Doctor's test 'inappropriate', court told

Dr. Aubrey Levin and his wife Erica leave Calgary Courts Centre in downtown Calgary on Thursday,...

Dr. Aubrey Levin and his wife Erica leave Calgary Courts Centre in downtown Calgary on Thursday, October 11, 2012. Levin, a psychiatrist, is accused of sexually abusing 10 male patients between 1999 and 2010. (LYLE ASPINALL/QMI AGENCY)

Kevin Martin, Calgary Sun

, Last Updated: 7:44 AM ET

CALGARY -- The former Calgary psychiatrist accused of molesting male patients told police he often performed a medical technique where he manipulated individuals' privates.

But a urologist called by the Crown said secret video taken by one of the alleged victims wasn't close to being the procedure Dr. Aubrey Levin described to a sex-crimes investigator.

Instead, Dr. Ethan Grober said, what Levin was captured doing was not an acceptable test for erectile dysfunction.

"What I saw (on the video) was a prolonged ... fondling of the penis," Grober told a Calgary jury on Monday.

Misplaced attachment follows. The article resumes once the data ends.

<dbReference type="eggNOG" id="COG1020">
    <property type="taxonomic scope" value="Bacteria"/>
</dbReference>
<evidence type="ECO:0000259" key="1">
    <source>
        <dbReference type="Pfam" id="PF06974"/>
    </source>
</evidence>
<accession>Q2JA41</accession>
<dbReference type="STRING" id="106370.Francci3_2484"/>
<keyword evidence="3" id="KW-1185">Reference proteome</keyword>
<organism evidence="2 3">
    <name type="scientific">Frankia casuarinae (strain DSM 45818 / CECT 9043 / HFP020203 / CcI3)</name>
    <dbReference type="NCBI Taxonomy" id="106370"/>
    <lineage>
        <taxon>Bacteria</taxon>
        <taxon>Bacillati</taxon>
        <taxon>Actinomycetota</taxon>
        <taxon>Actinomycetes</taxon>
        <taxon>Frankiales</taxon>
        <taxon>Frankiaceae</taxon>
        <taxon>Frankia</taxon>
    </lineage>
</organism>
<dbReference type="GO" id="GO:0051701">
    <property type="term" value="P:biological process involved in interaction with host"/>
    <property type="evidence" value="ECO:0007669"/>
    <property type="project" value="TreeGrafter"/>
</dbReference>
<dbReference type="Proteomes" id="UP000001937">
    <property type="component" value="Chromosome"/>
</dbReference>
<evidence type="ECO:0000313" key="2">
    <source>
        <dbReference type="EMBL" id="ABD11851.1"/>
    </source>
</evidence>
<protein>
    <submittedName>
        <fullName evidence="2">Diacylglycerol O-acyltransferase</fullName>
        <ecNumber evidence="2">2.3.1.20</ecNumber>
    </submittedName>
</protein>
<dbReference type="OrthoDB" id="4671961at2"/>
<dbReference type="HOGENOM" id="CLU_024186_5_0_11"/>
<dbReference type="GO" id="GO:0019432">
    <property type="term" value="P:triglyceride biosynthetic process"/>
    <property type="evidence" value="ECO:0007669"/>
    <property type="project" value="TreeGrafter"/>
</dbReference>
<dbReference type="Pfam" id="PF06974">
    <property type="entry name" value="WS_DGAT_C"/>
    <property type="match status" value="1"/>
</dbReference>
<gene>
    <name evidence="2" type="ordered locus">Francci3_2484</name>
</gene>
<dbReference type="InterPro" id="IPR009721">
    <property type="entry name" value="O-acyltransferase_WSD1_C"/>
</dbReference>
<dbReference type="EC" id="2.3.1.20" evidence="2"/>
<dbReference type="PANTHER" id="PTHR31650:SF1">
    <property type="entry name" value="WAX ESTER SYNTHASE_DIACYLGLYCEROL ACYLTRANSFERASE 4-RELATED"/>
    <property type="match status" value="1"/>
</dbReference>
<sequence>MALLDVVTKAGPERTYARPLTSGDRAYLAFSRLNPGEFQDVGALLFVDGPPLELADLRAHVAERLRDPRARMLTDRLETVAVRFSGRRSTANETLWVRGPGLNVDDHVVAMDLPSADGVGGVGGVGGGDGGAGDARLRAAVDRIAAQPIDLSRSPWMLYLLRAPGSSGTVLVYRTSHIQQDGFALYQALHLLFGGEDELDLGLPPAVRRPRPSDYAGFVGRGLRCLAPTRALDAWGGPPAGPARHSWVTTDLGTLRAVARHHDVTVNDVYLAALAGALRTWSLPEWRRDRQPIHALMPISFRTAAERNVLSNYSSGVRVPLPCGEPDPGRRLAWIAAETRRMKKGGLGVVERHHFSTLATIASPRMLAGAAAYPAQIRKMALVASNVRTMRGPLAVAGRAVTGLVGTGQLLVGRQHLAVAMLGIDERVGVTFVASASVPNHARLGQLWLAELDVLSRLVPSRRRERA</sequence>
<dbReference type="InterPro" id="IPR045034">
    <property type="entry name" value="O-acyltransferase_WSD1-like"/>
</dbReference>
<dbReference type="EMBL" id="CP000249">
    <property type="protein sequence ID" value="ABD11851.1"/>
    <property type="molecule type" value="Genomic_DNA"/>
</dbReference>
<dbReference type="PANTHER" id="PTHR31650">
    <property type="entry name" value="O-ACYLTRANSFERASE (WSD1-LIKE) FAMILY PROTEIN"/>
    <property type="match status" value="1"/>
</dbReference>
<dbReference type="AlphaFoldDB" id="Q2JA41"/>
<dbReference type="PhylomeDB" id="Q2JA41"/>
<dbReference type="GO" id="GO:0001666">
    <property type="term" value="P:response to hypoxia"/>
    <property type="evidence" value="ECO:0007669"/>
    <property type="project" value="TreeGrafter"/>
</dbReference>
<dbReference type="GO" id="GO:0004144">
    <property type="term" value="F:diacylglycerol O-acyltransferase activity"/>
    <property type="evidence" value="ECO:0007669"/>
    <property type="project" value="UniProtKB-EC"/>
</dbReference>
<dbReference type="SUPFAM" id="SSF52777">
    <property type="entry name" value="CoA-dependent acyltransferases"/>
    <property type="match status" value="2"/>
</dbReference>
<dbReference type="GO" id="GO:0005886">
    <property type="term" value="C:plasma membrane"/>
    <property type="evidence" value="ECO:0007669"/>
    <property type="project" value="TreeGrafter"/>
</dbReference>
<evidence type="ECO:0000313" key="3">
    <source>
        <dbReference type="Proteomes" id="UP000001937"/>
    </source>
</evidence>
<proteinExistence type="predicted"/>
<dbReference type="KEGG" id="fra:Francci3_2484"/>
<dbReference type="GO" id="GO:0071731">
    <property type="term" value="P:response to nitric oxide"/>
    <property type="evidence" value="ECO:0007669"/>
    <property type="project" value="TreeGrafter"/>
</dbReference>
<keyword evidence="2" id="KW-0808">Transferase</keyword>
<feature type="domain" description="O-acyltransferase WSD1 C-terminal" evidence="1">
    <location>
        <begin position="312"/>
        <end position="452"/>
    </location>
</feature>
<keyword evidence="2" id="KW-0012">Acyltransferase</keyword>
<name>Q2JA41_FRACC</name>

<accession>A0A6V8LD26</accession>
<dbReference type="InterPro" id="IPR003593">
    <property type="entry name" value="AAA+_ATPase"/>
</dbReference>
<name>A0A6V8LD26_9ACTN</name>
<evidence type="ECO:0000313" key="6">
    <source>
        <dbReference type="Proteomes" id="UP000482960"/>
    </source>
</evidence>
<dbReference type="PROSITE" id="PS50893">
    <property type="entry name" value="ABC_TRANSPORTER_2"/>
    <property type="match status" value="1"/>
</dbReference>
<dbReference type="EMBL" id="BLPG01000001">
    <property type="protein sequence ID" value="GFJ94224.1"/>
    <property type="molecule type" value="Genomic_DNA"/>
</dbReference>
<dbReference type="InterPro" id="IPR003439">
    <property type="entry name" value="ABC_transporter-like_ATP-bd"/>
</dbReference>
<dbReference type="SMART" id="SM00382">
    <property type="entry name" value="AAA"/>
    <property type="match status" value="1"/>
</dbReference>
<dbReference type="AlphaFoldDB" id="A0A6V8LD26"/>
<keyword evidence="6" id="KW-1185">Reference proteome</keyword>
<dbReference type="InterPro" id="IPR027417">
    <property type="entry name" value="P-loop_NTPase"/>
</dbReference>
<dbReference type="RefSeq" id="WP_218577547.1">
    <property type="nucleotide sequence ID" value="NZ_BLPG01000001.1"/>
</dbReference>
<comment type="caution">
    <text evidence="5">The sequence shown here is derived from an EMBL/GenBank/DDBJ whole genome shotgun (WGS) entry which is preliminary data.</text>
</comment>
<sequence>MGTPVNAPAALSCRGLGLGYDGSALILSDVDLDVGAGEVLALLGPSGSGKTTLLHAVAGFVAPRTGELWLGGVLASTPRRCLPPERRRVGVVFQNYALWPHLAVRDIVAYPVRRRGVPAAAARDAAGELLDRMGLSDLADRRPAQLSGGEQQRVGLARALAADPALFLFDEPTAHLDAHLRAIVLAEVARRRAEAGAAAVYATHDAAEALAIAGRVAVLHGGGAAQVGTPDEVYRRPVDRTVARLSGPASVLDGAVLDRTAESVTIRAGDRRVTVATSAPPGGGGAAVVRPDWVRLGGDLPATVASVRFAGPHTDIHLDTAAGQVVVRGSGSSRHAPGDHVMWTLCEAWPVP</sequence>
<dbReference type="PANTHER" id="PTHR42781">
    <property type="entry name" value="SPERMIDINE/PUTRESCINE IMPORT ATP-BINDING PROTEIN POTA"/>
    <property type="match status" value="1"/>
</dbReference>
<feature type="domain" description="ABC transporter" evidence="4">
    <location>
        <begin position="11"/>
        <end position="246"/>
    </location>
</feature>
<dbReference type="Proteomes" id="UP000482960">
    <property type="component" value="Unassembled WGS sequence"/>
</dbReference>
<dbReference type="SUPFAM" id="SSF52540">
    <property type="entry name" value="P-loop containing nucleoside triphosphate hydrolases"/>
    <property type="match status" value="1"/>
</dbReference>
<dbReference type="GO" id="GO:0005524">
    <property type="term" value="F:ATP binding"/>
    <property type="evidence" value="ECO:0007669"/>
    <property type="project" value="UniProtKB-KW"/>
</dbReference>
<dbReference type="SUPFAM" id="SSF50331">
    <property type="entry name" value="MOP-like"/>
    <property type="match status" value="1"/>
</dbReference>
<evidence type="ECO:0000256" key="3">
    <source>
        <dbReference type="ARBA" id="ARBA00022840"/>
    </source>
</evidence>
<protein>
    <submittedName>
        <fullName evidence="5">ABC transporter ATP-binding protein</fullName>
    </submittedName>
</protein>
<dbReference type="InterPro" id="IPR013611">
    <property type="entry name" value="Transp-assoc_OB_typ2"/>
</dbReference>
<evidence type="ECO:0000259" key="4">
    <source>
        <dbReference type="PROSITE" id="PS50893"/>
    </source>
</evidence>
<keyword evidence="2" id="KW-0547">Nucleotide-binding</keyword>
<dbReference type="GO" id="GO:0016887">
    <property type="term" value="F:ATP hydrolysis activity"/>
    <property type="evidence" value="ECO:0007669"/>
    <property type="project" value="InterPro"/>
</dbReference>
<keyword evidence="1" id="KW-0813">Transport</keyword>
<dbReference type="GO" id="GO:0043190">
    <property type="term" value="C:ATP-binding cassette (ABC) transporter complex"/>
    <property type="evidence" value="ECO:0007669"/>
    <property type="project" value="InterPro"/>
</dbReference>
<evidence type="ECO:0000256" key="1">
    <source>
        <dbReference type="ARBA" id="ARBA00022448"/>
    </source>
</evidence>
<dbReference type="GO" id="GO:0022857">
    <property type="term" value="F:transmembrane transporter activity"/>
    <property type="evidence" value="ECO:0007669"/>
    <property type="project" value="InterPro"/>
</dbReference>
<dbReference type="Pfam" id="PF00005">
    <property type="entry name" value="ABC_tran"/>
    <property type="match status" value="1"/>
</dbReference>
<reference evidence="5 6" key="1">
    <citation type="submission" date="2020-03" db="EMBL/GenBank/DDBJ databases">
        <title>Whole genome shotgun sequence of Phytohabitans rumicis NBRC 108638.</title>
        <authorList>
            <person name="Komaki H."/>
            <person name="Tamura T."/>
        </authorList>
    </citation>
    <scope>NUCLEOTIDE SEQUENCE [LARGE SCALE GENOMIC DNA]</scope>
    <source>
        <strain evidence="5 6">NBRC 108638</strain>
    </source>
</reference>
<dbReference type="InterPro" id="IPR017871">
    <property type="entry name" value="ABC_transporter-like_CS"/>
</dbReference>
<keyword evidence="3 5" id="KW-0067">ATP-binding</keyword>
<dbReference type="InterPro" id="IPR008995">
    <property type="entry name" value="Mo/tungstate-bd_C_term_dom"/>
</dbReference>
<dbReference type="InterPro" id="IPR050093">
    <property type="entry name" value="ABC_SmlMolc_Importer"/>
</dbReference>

"This was not a simple elicitation of a reflex."

Levin, in a March 23, 2010, interview with Det. Dave Burke, said he often performed bulbocavernosus reflex (BCR) testing on patients to determine if they had erectile dysfunction.

"If the reaction is immediate ... then you can tell (there's no dysfunction)," Levin told Burke, after the first of the 10 complainants came forward to police.

"If it doesn't (cause an immediate reaction) then one does it until such time as one sees that there is a reaction."

Levin, 73, faces 10 charges of sexual assault on allegations dating back to 1999.

Grober, a Toronto-based urologist, said the video he viewed, which was taped by one of the alleged victims on March 16, 2010, was inappropriate conduct by the accused.

"Never would I feel it's appropriate for a physician to initiate an erection," Grober told Crown attorney Bill Wister.

"Is it your opinion that this was in fact a BCR test?" Wister asked.

"No," Grober said. "It is never a doctor-assisted event."

Under cross-examination, Grober told defence lawyer Alain Hepner he'd never seen medical testing for erectile dysfunction in the nature of what Levin did.

"What I saw on that video was outside of any standard of practice that I'm aware of," he said.

In his conversation with Burke, Levin wouldn't speak directly about the allegations by the patient who took the video, but went into great details about the medical test for erectile dysfunction.

The former psychiatrist with the South African military said he learned the technique from an expert in his homeland.

His trial continues Tuesday.

kevin.martin@sunmedia.ca

@SUNKevinMartin


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